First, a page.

Calendar An icon of a desk calendar. Cancel An icon of a circle with a diagonal line across. Caret An icon of a block arrow pointing to the right. Email An icon of a paper envelope. Facebook An icon of the Facebook "f" mark. Google An icon of the Google "G" mark. Linked In An icon of the Linked In "in" mark. Logout An icon representing logout. Profile An icon that resembles human head and shoulders. Telephone An icon of a traditional telephone receiver. Tick An icon of a tick mark. Is Public An icon of a human eye and eyelashes. Is Not Public An icon of a human eye and eyelashes with a diagonal line through it. Pause Icon A two-lined pause icon for stopping interactions. Quote Mark A opening quote mark. Quote Mark A closing quote mark. Arrow An icon of an arrow. Folder An icon of a paper folder. Breaking An icon of an exclamation mark on a circular background. Camera An icon of a digital camera. Caret An icon of a caret arrow. Clock An icon of a clock face. Close An icon of the an X shape. Close Icon An icon used to represent where to interact to collapse or dismiss a component Comment An icon of a speech bubble. Comments An icon of a speech bubble, denoting user comments. Comments An icon of a speech bubble, denoting user comments. Ellipsis An icon of 3 horizontal dots. Envelope An icon of a paper envelope. Facebook An icon of a facebook f logo. Camera An icon of a digital camera. Home An icon of a house. Instagram An icon of the Instagram logo. LinkedIn An icon of the LinkedIn logo. Magnifying Glass An icon of a magnifying glass. Search Icon A magnifying glass icon that is used to represent the function of searching. Menu An icon of 3 horizontal lines. Hamburger Menu Icon An icon used to represent a collapsed menu. Next An icon of an arrow pointing to the right. Notice An explanation mark centred inside a circle. Previous An icon of an arrow pointing to the left. Rating An icon of a star. Tag An icon of a tag. Twitter An icon of the Twitter logo. Video Camera An icon of a video camera shape. Speech Bubble Icon A icon displaying a speech bubble WhatsApp An icon of the WhatsApp logo. Information An icon of an information logo. Plus A mathematical 'plus' symbol. Duration An icon indicating Time. Success Tick An icon of a green tick. Success Tick Timeout An icon of a greyed out success tick. Loading Spinner An icon of a loading spinner. Facebook Messenger An icon of the facebook messenger app logo. Facebook An icon of a facebook f logo. Facebook Messenger An icon of the Twitter app logo. LinkedIn An icon of the LinkedIn logo. WhatsApp Messenger An icon of the Whatsapp messenger app logo. Email An icon of an mail envelope. Copy link A decentered black square over a white square.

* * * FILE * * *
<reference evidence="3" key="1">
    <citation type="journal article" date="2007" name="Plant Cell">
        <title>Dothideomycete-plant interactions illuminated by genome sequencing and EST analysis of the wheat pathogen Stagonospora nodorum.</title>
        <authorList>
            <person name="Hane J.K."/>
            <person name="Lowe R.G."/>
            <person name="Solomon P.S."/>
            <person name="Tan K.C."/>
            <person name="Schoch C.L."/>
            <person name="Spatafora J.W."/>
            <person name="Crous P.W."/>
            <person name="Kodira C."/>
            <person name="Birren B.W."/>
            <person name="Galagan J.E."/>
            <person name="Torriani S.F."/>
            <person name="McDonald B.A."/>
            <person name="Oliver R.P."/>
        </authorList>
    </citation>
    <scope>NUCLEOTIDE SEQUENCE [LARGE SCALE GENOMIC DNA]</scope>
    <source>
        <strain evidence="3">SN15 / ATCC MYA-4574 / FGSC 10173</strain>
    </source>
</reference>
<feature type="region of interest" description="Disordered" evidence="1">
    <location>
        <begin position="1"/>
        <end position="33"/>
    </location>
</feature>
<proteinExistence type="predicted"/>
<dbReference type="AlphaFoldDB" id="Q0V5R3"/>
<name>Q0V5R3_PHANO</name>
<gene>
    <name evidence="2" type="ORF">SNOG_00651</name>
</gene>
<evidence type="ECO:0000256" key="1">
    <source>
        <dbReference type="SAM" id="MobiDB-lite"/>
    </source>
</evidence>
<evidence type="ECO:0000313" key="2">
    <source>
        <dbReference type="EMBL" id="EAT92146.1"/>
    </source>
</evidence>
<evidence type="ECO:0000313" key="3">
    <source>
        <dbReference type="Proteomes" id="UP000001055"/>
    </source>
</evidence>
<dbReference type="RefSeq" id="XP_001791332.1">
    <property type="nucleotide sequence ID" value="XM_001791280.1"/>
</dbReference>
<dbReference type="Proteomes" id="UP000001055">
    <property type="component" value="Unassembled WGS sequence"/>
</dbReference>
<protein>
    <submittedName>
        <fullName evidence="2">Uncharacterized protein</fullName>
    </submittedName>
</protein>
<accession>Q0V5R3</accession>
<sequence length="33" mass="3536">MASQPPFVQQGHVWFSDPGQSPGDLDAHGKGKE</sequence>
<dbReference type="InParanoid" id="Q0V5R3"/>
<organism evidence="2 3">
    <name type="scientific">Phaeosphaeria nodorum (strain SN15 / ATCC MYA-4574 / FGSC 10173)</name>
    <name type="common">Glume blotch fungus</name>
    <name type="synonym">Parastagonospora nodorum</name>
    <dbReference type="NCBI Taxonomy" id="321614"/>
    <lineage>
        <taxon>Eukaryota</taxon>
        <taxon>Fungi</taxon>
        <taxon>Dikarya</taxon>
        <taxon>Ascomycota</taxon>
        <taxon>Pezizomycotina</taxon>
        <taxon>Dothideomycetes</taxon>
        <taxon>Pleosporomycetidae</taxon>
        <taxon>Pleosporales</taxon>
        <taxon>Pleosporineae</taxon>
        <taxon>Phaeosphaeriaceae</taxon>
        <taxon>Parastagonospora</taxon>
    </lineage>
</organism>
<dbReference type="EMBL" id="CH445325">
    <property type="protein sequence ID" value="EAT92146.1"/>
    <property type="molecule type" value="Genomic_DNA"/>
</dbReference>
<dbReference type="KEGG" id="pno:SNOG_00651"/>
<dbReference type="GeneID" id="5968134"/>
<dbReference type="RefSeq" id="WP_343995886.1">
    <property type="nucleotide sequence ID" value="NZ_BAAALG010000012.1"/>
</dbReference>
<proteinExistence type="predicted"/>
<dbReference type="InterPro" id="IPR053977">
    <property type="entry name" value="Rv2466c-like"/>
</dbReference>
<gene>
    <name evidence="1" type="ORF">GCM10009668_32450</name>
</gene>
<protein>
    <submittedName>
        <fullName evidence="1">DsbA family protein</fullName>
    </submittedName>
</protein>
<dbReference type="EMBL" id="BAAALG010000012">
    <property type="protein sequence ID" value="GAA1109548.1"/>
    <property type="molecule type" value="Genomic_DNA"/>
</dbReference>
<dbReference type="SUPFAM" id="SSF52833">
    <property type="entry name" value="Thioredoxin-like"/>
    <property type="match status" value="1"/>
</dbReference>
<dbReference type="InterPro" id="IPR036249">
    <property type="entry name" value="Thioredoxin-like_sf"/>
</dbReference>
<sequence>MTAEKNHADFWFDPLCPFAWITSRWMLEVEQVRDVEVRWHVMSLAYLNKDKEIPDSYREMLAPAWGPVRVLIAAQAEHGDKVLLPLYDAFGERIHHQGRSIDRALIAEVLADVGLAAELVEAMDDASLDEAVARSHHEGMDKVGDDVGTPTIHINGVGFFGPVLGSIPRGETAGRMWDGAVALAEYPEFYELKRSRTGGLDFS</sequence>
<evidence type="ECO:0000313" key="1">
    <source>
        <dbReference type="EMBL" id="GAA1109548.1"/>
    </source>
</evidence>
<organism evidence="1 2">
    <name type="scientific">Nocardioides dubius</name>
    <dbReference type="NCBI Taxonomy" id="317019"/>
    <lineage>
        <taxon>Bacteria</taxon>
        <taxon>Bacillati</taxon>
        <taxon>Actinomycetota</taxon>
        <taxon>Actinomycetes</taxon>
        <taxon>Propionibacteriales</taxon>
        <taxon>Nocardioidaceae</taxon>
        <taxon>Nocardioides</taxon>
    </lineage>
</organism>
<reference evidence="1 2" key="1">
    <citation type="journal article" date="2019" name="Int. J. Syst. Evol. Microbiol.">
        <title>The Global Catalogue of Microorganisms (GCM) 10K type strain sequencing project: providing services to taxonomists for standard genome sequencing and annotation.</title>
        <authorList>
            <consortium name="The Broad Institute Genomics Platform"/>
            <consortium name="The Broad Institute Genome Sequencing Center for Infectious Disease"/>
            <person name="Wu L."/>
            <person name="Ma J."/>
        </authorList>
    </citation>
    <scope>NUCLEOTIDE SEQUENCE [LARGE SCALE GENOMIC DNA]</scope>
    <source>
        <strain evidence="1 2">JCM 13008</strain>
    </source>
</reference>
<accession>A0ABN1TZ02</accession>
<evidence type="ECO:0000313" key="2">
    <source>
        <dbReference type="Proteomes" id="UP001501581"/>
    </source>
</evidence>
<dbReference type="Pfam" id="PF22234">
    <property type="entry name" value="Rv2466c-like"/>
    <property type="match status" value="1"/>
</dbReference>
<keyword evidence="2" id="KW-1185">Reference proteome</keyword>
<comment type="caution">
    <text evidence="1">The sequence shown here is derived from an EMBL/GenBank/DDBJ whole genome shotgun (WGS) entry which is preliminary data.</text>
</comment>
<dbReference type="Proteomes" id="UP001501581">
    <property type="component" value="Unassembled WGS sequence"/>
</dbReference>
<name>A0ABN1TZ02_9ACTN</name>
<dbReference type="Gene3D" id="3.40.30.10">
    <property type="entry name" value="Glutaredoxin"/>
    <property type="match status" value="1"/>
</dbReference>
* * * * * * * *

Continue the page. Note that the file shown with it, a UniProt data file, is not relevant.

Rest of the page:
Tony Blair ‘keen to encourage relocation of Wimbledon football team to Belfast’

Sir Tony Blair (Steve Parsons/PA)
Sir Tony Blair (Steve Parsons/PA)

Former prime minister Sir Tony Blair was keen on an idea to relocate then-Premier League football side Wimbledon FC to Belfast in the late 1990s.

Previously confidential state papers include a note from 1997 described as “following up earlier informal discussions about the possibility of an English Premier League football club relocating to Belfast”.